At 30, Moranis won the role of demon-possessed accountant Louis Tully after his fellow "SCTV" alumnus John Candy dropped out of "Ghostbusters." Moranis rewrote the part to make it suit him better. It wasn't his first major film role (he had reprised his TV role as beer-loving Canadian Bob McKenzie in 1983's "Strange Brew"), but it's the one that made him a movie star. Besides appearing in the 1989 sequel, Moranis went on to star in such comedies as the musical "Little Shop of Horrors," "Spaceballs," the "Honey, I Shrunk The Kids" movies, and "The Flintstones." Having lost his wife to cancer in 1991, he became increasingly disenchanted with show business and retired from live-action movies after 1996's "Big Bully." The 61-year-old has continued to work, however, as a voice actor (most notably, in Disney's "Brother Bear" films) and releasing records of funny songs (Most recent was last year's "My Mother's Brisket & Other Love Songs"). He's also said he hasn't ruled out appearing in a third "Ghostbusters" film as Louis.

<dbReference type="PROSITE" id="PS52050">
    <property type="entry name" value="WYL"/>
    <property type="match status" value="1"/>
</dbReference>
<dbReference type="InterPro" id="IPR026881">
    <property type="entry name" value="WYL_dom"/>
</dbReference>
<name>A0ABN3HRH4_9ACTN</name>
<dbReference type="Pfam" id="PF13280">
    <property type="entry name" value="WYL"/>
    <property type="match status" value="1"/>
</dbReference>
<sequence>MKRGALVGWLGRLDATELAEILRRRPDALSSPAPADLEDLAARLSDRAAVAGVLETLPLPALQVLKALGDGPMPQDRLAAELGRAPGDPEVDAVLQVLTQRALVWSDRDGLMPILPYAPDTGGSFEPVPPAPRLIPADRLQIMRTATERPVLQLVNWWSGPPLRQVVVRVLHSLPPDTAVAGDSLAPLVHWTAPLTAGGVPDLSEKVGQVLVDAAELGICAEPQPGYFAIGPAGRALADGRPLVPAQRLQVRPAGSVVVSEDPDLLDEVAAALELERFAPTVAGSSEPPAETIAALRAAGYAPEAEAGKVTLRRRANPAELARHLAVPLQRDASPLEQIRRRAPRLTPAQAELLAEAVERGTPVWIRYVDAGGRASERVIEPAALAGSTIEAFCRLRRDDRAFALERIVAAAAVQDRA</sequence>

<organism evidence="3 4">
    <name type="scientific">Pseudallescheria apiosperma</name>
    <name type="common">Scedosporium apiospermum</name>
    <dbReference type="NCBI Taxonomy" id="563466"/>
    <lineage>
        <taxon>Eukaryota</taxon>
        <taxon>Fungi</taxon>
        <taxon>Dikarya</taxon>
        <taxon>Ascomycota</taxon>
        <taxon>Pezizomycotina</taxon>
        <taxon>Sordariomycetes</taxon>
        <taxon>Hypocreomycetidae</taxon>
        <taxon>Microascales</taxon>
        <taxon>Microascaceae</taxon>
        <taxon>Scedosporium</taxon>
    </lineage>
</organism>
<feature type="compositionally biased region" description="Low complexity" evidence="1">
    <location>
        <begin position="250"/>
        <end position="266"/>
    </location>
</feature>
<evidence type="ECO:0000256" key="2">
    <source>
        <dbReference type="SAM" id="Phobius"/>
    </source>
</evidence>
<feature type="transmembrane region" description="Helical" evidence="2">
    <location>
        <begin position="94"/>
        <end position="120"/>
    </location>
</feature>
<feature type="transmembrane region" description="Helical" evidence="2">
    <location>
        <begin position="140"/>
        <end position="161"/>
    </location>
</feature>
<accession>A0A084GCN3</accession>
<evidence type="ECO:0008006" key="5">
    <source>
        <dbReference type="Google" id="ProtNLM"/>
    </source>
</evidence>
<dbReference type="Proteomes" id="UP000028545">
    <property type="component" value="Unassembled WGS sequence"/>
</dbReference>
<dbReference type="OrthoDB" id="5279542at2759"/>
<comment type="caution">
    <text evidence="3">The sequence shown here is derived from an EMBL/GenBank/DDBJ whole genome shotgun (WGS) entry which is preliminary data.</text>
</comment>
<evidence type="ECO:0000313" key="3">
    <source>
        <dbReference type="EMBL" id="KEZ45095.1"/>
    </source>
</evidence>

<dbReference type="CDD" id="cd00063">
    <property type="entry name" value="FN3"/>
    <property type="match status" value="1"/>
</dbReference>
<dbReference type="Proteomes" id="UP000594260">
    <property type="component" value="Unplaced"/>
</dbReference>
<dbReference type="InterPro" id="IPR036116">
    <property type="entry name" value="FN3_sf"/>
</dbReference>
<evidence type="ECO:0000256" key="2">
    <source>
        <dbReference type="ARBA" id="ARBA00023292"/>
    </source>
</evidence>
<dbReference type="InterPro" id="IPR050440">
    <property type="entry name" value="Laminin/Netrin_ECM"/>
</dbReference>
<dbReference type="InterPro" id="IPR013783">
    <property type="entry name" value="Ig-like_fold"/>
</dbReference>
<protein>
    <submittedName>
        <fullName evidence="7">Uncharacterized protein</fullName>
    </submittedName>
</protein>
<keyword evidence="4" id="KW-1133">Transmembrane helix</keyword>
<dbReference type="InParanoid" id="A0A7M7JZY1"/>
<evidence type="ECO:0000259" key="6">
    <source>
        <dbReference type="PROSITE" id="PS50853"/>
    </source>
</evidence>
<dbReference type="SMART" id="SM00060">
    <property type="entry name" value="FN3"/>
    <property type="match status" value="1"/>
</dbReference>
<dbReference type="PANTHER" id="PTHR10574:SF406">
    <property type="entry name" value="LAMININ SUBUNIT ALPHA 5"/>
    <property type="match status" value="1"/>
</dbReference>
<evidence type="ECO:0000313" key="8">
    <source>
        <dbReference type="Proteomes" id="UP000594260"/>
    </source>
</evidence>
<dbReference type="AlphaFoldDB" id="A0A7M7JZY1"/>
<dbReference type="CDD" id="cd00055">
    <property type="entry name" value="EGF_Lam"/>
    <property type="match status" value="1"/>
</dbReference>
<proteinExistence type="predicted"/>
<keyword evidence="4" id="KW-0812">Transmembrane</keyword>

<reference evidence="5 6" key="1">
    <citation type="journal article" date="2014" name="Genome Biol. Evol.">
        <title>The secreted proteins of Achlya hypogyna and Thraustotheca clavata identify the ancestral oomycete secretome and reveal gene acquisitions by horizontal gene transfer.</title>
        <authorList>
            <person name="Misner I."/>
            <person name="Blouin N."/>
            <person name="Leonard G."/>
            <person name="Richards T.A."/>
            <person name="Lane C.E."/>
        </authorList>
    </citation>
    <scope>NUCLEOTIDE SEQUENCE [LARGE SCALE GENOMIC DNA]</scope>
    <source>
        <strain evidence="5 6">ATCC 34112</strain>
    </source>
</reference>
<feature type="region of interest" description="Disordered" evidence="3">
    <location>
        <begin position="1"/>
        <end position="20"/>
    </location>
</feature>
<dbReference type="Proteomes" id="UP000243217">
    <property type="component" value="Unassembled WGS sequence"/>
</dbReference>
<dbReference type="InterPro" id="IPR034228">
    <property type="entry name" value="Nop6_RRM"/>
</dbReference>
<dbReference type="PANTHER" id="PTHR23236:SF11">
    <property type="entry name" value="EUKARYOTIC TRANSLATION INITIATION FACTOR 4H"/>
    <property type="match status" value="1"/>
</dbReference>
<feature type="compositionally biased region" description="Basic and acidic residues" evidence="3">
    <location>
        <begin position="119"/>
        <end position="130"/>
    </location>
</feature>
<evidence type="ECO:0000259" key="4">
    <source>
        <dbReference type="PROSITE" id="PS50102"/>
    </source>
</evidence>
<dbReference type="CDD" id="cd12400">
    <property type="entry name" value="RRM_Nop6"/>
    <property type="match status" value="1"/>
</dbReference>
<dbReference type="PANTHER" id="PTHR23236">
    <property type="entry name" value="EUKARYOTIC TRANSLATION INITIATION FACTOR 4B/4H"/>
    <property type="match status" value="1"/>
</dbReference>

Potts earned an early career break at 31 playing harried "Ghostbusters" receptionist Janine Melnitz, a role she reprised in the sequel. It's one of three roles she's best known for. There was also Iona, the record store owner who mentors Molly Ringwald in "Pretty in Pink," and of course, Mary Jo Shively, whom she played on TV's "Designing Women" from 1986 to 1993. She also voiced the role of Bo Peep in the first two "Toy Story" films. Potts was last seen in the multiplex in the 2004 feature "Elvis Has Left the Building" and has done mostly recurring and guest TV roles since. Now 61, she's back on the big screen in the film "Chu and Blossom," currently making the rounds on the festival circuit.